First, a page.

Check the hotel website
Hotel sites often feature special sales and promotions you won't find on the booking engines and aggregators
Not only will a hotel's own website (usually) give you the rack rates (the top going prices for each type of room, often broken down by season)—which will allow you to comparison-shop prices better at the booking engines—but it will also feature sales and promotions found nowhere else.
You can find some amazing bargains, especially in the off-season, offering up to half off the rack rates.
In fact, in order to find a screen grab to illustrate this page, I started by going to the websites of four random hotels recommended on the Reid's List: London page, hoping to find at least one that had a "special offer" section. Of those initial four, three were offering some kind of direct discounts—I didn't need to dig any further.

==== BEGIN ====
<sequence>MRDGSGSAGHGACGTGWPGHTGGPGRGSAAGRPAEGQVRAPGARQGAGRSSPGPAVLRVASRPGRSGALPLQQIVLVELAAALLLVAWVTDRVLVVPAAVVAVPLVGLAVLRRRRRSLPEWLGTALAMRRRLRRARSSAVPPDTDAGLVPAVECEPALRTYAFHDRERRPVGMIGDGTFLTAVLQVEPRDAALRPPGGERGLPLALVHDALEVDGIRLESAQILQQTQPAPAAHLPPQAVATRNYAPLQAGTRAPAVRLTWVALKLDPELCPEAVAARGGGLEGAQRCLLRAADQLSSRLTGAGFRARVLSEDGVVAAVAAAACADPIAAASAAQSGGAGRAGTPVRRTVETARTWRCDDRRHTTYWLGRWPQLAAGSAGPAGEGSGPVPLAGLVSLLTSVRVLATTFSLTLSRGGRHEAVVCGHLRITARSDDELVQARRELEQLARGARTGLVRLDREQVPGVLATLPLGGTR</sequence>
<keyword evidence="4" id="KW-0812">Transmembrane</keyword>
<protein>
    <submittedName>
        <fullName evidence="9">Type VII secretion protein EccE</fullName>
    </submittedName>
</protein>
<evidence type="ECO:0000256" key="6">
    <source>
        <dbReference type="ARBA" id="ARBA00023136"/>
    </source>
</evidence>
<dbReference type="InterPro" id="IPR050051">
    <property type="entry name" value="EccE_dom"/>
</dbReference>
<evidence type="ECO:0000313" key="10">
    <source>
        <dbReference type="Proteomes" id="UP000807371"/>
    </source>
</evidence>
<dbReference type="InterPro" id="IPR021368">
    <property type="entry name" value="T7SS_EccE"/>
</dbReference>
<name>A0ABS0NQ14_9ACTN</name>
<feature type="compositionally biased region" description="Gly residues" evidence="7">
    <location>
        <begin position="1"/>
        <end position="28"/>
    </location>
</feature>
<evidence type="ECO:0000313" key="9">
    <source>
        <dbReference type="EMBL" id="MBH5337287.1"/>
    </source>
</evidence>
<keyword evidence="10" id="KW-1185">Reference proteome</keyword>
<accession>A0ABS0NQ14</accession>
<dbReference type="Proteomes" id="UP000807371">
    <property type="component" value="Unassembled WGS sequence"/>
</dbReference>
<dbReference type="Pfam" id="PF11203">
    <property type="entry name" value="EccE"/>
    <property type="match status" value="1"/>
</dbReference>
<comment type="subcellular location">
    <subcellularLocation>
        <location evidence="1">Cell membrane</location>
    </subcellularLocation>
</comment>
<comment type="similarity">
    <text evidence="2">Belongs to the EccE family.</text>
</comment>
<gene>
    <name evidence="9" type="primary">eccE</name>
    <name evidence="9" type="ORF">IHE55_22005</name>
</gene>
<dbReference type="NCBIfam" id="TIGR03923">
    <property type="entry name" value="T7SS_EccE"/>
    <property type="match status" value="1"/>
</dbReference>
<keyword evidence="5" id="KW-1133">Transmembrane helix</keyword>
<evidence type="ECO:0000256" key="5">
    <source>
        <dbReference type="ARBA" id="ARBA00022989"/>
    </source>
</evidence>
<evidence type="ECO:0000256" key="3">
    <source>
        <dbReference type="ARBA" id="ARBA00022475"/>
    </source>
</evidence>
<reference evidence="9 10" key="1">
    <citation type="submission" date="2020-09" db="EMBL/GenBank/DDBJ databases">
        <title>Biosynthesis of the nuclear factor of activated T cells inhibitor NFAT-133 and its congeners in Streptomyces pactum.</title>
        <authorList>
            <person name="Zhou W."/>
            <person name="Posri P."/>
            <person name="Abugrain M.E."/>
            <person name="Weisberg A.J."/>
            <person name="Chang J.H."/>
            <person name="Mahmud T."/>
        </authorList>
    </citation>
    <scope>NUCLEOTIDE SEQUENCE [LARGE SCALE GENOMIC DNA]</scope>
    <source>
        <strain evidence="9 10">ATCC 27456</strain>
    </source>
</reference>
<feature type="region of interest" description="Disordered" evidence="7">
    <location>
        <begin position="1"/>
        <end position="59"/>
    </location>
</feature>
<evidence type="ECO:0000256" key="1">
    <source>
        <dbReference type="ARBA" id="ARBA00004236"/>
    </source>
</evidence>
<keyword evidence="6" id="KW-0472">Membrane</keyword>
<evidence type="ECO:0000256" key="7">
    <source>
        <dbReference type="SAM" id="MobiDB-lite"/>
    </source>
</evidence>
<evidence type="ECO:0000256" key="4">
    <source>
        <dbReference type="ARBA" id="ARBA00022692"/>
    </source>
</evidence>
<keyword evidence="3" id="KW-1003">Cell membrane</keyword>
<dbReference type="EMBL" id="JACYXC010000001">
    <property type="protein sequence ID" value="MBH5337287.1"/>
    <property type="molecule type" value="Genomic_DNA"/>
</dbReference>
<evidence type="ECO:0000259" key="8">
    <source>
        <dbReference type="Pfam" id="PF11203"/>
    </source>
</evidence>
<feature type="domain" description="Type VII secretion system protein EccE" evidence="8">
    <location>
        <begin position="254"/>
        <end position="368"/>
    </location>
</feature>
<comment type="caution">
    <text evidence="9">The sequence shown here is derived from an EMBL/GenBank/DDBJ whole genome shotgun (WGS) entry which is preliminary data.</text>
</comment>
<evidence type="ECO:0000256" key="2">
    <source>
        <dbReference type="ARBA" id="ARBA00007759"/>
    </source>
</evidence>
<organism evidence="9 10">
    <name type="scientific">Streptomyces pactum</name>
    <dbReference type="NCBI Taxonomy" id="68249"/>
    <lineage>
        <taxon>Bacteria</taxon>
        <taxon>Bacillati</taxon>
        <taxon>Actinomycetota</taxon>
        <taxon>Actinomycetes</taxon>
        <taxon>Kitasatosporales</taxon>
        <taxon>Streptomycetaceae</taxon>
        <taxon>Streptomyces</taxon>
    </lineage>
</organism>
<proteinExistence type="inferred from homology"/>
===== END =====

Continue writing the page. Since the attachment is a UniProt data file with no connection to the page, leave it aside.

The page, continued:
But was it worthwhile? Yes. The lovely burgundy image of special spring rates pictured above came from the Fielding Hotel, where the rack rates for a double are normally £140 on Sundays, so this £96 deal is, indeed, a savings. I also checked, and the third-party booking websites were charging £118 for a double on spring Sundays—less than the rack rate, but more than the hotel website's sale price—so in this case, going directly to the hotel would definitely have paid off.
One caveat: Some hotels do put their rack rates online, but many only offer dynamic pricing—you only get to see the costs once you search your dates. I immediately mistrust any hotel that isn't willing to post its official rack rates on its own website, the way they must do in the rooms or at reception. What are they hiding?
Also in Top 12 hotel savings:
- Avoid breakfast
- Share bathrooms
- Share a room
- Stay nearby
- Try a bidding site
- Pay cash
- Sleep for free
- Consider alternative accommodations
- A warning about user reviews